When to save for retirement? Right now<p></p>

Published Jan. 19, 2014

A secure retirement requires planning, no matter how modest your expectations. If you're getting a late start, here are some helpful ideas:

• "Tax Guy" Bill Bischoff says in this post that making "catchup" contributions to a 401(k), IRA or similar tax-advantaged retirement account can significantly increase your savings. In many cases, catch-up payments for the 2013 tax year are allowed through April 15 for people who were at least 50 years old by the end of 2013. Check with your employer to see if catchup contributions are allowed in your company's 401(k) plan.

• Here is an IRS page on catchup contributions to the various types of retirement accounts:

• Beefing up savings after age 50 is a challenge that could require you to examine your expenses closely. "Cycle through all your expenses and try not having certain costs for a month," suggests David Ning at "You never know how one decision can change other parts of your life. You could save money and have more fun at the same time."

• Prepare for retirement by learning some basics about investing, says this guide posted by the U.S. Department of Labor. It might not be enough to rely on a company pension. "Know how your savings or pension plan is invested," the guide says. "Learn about your plan's investment options and ask questions. Put your savings in different types of investments. By diversifying this way, you are more likely to reduce risk and improve return."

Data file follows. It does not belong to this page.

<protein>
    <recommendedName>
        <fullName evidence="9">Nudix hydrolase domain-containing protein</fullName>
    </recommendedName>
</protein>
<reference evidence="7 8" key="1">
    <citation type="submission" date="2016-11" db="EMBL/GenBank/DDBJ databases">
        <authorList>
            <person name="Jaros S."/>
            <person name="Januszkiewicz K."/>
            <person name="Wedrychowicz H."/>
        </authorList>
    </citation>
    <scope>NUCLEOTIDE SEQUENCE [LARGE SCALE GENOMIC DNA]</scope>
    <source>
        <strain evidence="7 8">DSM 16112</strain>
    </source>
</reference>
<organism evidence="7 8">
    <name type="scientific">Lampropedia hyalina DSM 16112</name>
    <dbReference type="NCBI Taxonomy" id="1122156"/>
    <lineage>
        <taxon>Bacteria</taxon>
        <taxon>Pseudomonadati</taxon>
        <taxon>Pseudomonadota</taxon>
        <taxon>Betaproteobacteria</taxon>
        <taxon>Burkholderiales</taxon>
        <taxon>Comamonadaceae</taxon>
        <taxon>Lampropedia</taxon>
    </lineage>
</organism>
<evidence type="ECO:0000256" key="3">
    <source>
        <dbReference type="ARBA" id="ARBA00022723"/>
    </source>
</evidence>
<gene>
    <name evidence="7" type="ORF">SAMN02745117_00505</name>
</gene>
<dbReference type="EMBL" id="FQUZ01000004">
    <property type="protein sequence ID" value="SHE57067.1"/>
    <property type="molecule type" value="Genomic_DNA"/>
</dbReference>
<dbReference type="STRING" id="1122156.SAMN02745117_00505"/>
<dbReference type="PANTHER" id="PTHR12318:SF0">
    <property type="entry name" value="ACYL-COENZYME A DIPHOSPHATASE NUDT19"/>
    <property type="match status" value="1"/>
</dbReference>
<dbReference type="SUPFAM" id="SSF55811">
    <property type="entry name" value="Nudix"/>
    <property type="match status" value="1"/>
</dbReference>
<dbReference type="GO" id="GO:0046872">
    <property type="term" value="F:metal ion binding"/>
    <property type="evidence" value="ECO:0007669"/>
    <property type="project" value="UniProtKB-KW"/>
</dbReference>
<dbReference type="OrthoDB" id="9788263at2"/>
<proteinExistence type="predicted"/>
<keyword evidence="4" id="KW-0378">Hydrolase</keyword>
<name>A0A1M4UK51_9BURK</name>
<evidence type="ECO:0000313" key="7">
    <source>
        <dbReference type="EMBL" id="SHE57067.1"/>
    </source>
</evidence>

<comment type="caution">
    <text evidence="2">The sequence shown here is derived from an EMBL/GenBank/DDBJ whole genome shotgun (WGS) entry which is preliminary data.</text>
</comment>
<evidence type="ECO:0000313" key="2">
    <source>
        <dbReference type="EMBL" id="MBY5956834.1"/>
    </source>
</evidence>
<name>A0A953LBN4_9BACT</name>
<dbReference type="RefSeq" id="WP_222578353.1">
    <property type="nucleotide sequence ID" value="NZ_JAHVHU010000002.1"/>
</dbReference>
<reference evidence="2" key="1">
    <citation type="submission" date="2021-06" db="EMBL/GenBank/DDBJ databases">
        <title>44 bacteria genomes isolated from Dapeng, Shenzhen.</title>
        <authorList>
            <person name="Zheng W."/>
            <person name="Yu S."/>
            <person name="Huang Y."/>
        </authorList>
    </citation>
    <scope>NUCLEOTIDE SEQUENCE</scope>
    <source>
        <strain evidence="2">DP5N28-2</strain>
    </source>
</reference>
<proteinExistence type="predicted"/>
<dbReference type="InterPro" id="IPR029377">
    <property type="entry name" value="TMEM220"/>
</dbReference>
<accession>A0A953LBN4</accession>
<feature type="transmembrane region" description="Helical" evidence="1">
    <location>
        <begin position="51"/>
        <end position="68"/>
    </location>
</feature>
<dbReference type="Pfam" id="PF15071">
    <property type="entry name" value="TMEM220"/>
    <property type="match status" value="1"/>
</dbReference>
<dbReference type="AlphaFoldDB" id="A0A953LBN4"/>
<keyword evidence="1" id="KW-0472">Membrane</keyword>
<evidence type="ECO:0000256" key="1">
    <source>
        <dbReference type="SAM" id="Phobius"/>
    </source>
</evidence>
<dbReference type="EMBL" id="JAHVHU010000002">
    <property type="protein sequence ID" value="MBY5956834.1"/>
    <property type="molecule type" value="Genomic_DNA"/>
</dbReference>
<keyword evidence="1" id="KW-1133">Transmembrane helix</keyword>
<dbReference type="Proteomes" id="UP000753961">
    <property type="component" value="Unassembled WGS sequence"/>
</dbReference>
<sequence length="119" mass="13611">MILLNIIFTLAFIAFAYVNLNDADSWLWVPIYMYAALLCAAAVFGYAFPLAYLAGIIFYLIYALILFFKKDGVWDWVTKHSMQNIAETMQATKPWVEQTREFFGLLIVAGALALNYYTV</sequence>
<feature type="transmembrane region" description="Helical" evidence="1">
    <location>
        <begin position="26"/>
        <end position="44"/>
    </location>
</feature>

• The headline screams: "Help! I'm in my late 40s, with no retirement savings." In this post, writer Walter Updegrave offers some first moves to tardy savers. Your first, he says, is probably to open an IRA at a mutual-fund company and fund it for the previous year, which you are allowed to do until tax day. And don't despair, says Updegrave: "So if you get started now — and I mean pronto — you can still dramatically improve your retirement prospects and avoid ending up dependent on Social Security alone after you retire."